My strange and surreal encounter with Tommy Wiseau, creator of The Room

Over the last couple of decades I’ve sat in the driver’s seat for more than my fair share of terrible, train crash interviews. Many – perhaps most – of these occasions degenerated due to a mistake on my behalf, in one way or another. But some I am still shaking my head about years later – as if they were my own, completely mystifying, lived-in episodes of The Twilight Zone.

One day Tommy Wiseau, the enigmatic creator of The Room, featured in a starring role. When I told him that the sex scenes in his film felt like watching clumps of dead flesh pressing against each other, his response included:

“You know, we are part animals, part vampires. You see, human behaviour in certain situations – I say to myself, Tommy be nice – in certain situations we like to act in a certain way, OK? And this is why I like your statement. Except some of your assumptions are incorrect. But great observation because you see we act what we are.”

I had no idea what he was talking about, and increasingly felt that he had no idea what I was talking about either. Wiseau was infuriatingly elusive and the whole thing came and went like a very strange dream.

This was not my only bizarre interview that I still can’t make heads or tails of. Take, for example, my sit-down with comedians Simon Pegg and Nick Frost, which I kicked off with a harmless, ice-breaking joke about how – if push came to shove – Australians could drink English people under the table. Not my finest attempt at humour. But hey: I figured they’re comics; give them room to do some shtick.

That pair of sanctimonious goody-goodys then proceeded to lecture me, deadly serious, about how alcohol consumption is no laughing matter – and should not be “hoisted upon the shoulders of society and applauded.” Sure, sure. But I should mention that this interview took place when they were in Australia, on the PR circuit to promote their rambunctious comedy The World’s End: a movie about an apocalyptic pub crawl.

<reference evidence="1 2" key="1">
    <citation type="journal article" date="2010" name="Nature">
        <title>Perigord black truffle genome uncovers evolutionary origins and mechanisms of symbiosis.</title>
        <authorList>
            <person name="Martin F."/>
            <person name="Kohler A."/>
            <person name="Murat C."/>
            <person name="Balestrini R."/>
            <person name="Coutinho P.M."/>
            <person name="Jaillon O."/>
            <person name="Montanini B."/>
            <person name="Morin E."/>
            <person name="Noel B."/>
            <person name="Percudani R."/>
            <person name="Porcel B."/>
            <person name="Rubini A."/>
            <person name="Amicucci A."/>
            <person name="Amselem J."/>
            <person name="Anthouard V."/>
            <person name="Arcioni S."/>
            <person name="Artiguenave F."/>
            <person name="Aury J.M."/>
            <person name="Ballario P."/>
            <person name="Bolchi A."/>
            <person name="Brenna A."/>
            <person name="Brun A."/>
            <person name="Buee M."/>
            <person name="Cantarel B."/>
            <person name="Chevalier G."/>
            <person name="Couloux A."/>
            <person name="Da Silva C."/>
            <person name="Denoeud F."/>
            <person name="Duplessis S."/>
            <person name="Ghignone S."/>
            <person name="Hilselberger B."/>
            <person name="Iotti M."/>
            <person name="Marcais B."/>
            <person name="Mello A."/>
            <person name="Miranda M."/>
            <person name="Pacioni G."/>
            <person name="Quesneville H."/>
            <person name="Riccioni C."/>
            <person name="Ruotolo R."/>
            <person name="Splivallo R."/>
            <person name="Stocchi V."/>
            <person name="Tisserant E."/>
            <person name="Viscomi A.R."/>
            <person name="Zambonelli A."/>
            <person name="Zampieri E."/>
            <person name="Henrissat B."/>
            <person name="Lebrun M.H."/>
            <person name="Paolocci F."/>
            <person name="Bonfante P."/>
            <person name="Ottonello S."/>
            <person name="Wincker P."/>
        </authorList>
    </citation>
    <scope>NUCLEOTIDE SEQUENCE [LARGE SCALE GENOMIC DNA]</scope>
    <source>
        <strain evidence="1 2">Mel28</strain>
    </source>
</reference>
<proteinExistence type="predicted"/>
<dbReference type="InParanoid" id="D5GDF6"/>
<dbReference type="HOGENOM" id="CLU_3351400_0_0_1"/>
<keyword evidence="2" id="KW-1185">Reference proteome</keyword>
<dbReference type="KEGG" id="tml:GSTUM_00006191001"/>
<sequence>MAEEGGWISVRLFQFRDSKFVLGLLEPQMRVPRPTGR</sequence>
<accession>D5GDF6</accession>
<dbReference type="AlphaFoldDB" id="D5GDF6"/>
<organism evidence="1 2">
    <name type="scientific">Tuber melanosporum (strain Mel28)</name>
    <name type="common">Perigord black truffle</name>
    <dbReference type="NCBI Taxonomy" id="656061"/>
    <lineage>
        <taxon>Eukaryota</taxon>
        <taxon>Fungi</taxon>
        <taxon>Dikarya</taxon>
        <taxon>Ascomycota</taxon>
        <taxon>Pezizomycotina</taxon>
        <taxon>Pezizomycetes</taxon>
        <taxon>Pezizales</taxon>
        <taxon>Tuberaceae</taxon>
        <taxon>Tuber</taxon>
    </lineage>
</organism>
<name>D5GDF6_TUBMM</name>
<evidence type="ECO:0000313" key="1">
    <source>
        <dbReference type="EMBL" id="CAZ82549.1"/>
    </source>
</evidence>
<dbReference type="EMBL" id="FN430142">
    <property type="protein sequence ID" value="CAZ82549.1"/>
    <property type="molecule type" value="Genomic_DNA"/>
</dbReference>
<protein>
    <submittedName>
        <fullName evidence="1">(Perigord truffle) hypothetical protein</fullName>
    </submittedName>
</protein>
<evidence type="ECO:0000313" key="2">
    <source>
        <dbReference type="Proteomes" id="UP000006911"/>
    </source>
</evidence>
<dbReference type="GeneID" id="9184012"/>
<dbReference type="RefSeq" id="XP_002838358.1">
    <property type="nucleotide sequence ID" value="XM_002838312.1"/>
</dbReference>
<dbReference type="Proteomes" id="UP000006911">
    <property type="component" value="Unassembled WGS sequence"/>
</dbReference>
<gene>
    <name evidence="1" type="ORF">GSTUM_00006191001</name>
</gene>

But perhaps the strangest interview I have ever experienced was when I spoke for 45 minutes in 2010 with Wiseau, who wrote, directed, produced and starred in The Room, a shambolic love triangle drama and cult movie famously described as “the Citizen Kane of bad movies”.

This week a film about Wiseau and his, er, masterwork, The Disaster Artist, opens in Australian cinemas. It was directed by James Franco, who also stars as the man himself.

All the evidence indicates the actor has delivered an impressive feat of mimicry, nailing the speech and mannerisms of a person who, it seems, regularly infuriated his colleagues. This is highlighted in one scene when Greg Sestero (Dave Franco) spits the dummy, trying to get a straight answer from the elusive Wiseau on matters such as his age, where he got his money from, and where he was born (the filmmaker says he was born in New Orleans, but speaks with a Eastern European accent).

That scene brought back memories of my own experiences with the man. I wasted five minutes of my interview attempting to ascertain where his accent originated from. Much of his response to that question – and in fact to almost every question – was borderline incomprehensible. Looking back on the interview, I am surprised the eccentric filmmaker did not wrap our conversation up earlier, or simply hang up on me.

With hindsight I may have been a little impolite in the phrasing of my questions. I believed, however, that I had a good reason for being so. I had pretty much convinced myself that Tommy Wiseau, if indeed that was his real name, was a complete fraud: an American performer putting on an accent and pretending to be this weird, foreign-sounding eccentric, successfully manipulating a ridiculous persona in order to help sell tickets to his stupid movie.

And boy is it stupid. Anybody who has watched The Room (or The Disaster Artist) will know that the entire project beggars belief; it is almost impossible to accept that somebody actually thought they were making a serious piece of art.